In addition to an in-depth tour of the greenhouse, Jeff and Tammy showed me their blackberry patch and their garlic patch. They plan to expand both of those projects next year. The garlic patch is for trialing different varieties of garlic so they can determine which are the most successful. The blackberry patch is wildly successful and there are plans to expand as soon as possible.
Later, we drove to some leased land where Jeff has already planted several acres of potatoes. Watch for Jeff's sustainably-grown potatoes in the late summer in the produce department at SFM.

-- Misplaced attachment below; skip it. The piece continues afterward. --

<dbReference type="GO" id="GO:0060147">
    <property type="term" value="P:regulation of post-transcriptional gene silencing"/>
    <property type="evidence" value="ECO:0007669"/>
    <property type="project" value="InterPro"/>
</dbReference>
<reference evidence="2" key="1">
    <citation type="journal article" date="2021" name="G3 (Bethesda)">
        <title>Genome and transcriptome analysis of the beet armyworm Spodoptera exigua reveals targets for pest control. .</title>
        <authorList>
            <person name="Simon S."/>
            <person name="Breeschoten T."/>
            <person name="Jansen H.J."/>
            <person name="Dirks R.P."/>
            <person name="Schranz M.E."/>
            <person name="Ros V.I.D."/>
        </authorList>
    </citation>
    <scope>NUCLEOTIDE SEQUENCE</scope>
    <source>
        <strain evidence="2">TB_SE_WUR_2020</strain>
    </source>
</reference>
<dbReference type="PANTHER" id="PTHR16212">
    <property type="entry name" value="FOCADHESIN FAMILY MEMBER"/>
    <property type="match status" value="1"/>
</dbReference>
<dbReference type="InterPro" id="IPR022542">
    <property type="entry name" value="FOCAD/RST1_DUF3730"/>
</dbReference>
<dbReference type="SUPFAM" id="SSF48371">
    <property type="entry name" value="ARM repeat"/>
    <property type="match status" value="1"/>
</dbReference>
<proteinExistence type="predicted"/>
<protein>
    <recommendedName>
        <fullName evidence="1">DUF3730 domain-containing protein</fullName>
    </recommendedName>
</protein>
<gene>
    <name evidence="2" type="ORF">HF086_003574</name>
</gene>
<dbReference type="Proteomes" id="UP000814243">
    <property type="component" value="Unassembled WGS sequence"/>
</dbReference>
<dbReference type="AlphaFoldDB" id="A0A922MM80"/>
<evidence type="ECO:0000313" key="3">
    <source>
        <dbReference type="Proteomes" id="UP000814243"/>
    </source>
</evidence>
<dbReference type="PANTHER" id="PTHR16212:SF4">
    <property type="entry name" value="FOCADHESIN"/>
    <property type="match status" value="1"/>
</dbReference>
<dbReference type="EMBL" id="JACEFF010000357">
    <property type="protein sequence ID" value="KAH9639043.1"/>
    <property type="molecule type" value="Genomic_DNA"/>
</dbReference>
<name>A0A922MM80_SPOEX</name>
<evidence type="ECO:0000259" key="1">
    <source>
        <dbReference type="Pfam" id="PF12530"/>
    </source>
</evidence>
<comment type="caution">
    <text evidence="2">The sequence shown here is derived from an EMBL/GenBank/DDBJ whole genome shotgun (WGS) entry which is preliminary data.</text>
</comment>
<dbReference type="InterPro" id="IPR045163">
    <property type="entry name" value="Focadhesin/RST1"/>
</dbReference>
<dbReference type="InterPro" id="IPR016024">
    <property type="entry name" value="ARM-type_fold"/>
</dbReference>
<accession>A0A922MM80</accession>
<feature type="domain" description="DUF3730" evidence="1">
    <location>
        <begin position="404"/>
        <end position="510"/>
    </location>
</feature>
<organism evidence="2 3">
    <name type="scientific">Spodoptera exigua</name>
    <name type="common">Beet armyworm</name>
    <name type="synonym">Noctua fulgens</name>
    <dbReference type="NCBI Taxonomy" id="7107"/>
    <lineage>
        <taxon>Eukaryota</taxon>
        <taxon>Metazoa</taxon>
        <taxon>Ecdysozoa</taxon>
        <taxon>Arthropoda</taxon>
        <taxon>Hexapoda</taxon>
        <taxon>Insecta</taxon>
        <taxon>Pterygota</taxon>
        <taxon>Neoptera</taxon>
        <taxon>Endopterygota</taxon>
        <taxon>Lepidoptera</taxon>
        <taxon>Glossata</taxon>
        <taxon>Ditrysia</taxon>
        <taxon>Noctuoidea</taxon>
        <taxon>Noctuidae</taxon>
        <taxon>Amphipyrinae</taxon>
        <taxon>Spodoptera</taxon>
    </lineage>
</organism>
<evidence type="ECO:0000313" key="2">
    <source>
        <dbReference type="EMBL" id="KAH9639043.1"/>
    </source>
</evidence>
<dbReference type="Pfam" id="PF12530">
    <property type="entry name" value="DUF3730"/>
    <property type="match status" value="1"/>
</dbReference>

As the weather warms, the Johnstons will plant summer crops of tomatoes, squash and sweet potatoes. They and the other co-op members plan to fill the SFM truck to the brim once a week so we can offer all their products in the store and in our CSA.
All their produce is sure to be of the highest quality because Jeff and Tammy have the expertise and motivation to succeed at sustainable farming. In addition, they have brought together some of the best small, independent farmers in the Ozarks with beef, lamb, goat, dairy products and more produce.
This joint venture brings us full circle with some of our meat producers as well.
Watch for my next blog, where you can tour the ranch of Roger and Caroline Schrock, who have been providing sustainably-grown, all-natural, source-verified beef through Missouri's Best Beef Co-operative. We have been marketing MBB beef under the Ranchers' All-Natural label since we first bought the store.
At SFM, we're proud to add the Producers of the Ozarks Plateau to our growing family of farmers.